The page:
Last week, the CRTC set interim domestic wholesale roaming rates for carriers utilizing competitors’ networks within Canada.
Aimed at ensuring Canada’s smaller networks, and burgeoning MVNOs, are able to offer affordable national 3G access to their customers, the rates, which are not public, are reportedly in the range of 40 percent higher than the incumbents’ network costs.
In late 2013, Industry Canada changed the Telecommunications Act to prohibit carriers from charging one another more than what they charge their own customers for access to their data networks. This resulted in companies like Wind Mobile being able to charge significantly less for accessing larger carriers’ networks, but not low enough to compete on a national level. At the time, the Harper government’s intervention was a stopgap measure while the CRTC, the national telecommunications regulator, finalized its plans for wholesale domestic roaming rates.
Today, the CRTC’s interim rates are certainly lower than what the Telecommunications Act mandates, but likely aren’t low enough to disrupt the industry. Wind Mobile, one of the likely beneficiaries of lower rates, charges about $0.05 per megabyte as part of its “Away Zone” add-ons, which allows customers outside of its home areas to make calls, send texts and use data. Those numbers have not changed in some time, though, and should drop once the Big Three carriers, Rogers, Bell and Telus, tweak the amounts they charge their roaming partners.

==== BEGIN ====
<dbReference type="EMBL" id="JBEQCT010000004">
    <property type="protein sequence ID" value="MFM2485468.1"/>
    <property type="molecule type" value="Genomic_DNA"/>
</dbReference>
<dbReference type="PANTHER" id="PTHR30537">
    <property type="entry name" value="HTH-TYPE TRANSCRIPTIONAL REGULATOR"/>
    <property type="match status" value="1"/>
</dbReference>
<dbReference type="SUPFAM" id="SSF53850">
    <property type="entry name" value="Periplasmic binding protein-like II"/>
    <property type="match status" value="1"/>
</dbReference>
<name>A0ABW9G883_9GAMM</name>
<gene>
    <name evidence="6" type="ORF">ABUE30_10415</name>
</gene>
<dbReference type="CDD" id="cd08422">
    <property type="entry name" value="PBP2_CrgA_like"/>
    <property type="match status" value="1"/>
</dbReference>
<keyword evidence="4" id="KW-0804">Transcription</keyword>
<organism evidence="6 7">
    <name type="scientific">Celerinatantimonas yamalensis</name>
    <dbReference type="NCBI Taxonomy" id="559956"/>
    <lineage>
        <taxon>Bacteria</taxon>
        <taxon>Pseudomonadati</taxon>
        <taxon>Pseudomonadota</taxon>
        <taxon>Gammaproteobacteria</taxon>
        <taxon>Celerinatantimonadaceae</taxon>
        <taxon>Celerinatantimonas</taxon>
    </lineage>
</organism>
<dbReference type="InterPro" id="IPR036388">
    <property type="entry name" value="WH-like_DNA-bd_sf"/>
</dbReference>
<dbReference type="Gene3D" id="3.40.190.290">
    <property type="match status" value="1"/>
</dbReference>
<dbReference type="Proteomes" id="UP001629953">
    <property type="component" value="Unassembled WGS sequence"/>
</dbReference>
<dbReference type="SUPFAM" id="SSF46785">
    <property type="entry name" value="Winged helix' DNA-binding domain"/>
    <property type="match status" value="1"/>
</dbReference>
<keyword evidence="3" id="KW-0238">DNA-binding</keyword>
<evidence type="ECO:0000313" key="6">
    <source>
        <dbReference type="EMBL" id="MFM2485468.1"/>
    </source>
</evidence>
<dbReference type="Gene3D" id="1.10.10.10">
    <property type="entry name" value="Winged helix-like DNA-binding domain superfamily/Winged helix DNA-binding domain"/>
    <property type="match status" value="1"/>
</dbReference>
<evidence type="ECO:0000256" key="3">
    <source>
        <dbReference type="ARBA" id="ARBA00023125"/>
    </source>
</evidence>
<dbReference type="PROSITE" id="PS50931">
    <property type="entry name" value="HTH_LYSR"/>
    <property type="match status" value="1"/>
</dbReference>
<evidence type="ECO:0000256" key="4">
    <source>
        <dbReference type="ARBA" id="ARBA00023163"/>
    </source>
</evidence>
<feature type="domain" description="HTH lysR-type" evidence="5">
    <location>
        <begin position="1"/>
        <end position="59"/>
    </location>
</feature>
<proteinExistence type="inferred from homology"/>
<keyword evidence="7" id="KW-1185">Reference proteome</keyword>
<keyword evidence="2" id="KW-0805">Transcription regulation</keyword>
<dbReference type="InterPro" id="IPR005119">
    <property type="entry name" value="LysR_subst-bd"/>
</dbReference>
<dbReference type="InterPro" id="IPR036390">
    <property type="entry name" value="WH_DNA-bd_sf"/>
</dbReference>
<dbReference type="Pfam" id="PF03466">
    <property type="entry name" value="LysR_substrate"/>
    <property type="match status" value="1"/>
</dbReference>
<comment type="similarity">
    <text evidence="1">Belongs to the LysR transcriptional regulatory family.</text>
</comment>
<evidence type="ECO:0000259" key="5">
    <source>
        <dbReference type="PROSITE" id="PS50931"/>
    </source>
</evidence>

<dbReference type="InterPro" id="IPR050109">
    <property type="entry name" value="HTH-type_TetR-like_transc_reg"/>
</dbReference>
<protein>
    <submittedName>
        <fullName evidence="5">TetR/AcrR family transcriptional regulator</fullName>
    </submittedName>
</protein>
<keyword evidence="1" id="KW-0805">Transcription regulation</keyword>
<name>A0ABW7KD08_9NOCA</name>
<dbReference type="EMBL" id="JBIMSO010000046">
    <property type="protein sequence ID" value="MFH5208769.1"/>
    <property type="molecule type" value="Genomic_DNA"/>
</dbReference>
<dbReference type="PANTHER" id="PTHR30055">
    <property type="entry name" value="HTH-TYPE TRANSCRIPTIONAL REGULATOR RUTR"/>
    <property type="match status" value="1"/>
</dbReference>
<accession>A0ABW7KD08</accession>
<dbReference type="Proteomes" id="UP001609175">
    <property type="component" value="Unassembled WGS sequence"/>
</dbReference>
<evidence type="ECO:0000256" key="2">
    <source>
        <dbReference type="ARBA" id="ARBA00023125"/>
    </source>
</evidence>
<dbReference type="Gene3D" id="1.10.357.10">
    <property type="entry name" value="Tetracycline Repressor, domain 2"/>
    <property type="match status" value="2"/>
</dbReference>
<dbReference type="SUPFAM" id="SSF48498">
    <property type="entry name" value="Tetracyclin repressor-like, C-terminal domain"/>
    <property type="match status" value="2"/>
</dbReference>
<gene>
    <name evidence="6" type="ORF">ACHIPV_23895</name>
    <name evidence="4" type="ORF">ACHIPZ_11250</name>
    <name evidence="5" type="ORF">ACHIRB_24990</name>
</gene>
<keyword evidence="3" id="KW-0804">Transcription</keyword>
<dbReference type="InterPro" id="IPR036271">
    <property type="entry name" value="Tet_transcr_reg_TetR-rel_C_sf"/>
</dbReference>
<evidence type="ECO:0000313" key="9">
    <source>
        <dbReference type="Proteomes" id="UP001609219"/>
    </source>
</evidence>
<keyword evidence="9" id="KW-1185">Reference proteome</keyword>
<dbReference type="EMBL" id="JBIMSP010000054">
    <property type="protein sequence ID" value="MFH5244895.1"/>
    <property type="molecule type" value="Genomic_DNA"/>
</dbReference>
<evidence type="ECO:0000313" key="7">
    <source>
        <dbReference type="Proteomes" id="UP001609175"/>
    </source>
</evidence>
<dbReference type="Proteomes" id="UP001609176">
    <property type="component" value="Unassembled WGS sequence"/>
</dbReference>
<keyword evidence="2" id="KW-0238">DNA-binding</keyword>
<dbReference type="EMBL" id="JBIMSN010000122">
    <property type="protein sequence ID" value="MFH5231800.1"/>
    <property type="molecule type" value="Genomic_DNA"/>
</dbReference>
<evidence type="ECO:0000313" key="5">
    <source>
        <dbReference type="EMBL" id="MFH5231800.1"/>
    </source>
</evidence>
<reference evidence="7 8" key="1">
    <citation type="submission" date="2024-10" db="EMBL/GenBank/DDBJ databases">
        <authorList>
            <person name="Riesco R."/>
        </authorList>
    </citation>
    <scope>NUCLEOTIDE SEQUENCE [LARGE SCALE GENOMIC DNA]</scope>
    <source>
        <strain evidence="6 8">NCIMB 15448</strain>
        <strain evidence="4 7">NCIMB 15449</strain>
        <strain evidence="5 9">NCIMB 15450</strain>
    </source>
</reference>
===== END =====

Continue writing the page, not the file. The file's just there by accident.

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But industry experts say the lower costs will also benefit companies like Rogers, which has aggressively plugged holes in its own national network with so-called Ext-Roaming deals. Though Rogers has strong network penetration in most of Canada, its presence in Newfoundland and Labrador, Saskatchewan, and parts of Nova Scotia and PEI, is less robust than in Ontario, Quebec and Alberta.
Reciprocal roaming agreements with Bell, Telus, SaskTel, Eastlink and others allow incumbents to boast virtually limitless coverage, and smaller regional players to advertise national coverage without prohibitive investments in their networks.
The CRTC has a loose goal of mid-2016 to finalize wholesale domestic roaming rates, but in the meantime any consumer-facing pricing changes will be modest at best.
Source: The Globe and Mail